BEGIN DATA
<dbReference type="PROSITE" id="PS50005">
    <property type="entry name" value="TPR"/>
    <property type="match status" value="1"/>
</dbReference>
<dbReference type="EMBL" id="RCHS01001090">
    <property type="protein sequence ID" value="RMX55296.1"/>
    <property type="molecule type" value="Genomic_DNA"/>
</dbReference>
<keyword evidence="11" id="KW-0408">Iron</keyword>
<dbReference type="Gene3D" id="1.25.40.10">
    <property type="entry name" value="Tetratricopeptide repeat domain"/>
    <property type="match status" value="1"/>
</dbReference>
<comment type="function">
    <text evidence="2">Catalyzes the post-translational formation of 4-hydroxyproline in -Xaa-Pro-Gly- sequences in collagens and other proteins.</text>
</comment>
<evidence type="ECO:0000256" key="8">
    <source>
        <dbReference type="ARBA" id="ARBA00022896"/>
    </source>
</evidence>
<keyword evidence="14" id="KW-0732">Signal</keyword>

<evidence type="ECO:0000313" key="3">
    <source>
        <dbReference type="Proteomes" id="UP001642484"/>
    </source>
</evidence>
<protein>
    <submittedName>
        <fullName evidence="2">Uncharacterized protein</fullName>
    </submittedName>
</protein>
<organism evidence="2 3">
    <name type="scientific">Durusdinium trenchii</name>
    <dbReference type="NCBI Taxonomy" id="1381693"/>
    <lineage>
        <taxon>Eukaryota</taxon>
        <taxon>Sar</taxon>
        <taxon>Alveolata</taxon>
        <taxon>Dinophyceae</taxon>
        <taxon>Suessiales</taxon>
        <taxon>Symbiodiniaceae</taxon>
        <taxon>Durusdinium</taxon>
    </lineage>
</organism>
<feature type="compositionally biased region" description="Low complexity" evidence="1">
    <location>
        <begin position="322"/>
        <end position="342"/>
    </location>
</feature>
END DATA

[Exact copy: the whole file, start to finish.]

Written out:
<dbReference type="PROSITE" id="PS50005">
    <property type="entry name" value="TPR"/>
    <property type="match status" value="1"/>
</dbReference>
<dbReference type="EMBL" id="RCHS01001090">
    <property type="protein sequence ID" value="RMX55296.1"/>
    <property type="molecule type" value="Genomic_DNA"/>
</dbReference>
<keyword evidence="11" id="KW-0408">Iron</keyword>
<dbReference type="Gene3D" id="1.25.40.10">
    <property type="entry name" value="Tetratricopeptide repeat domain"/>
    <property type="match status" value="1"/>
</dbReference>
<comment type="function">
    <text evidence="2">Catalyzes the post-translational formation of 4-hydroxyproline in -Xaa-Pro-Gly- sequences in collagens and other proteins.</text>
</comment>
<evidence type="ECO:0000256" key="8">
    <source>
        <dbReference type="ARBA" id="ARBA00022896"/>
    </source>
</evidence>
<keyword evidence="14" id="KW-0732">Signal</keyword>

<evidence type="ECO:0000313" key="3">
    <source>
        <dbReference type="Proteomes" id="UP001642484"/>
    </source>
</evidence>
<protein>
    <submittedName>
        <fullName evidence="2">Uncharacterized protein</fullName>
    </submittedName>
</protein>
<organism evidence="2 3">
    <name type="scientific">Durusdinium trenchii</name>
    <dbReference type="NCBI Taxonomy" id="1381693"/>
    <lineage>
        <taxon>Eukaryota</taxon>
        <taxon>Sar</taxon>
        <taxon>Alveolata</taxon>
        <taxon>Dinophyceae</taxon>
        <taxon>Suessiales</taxon>
        <taxon>Symbiodiniaceae</taxon>
        <taxon>Durusdinium</taxon>
    </lineage>
</organism>
<feature type="compositionally biased region" description="Low complexity" evidence="1">
    <location>
        <begin position="322"/>
        <end position="342"/>
    </location>
</feature>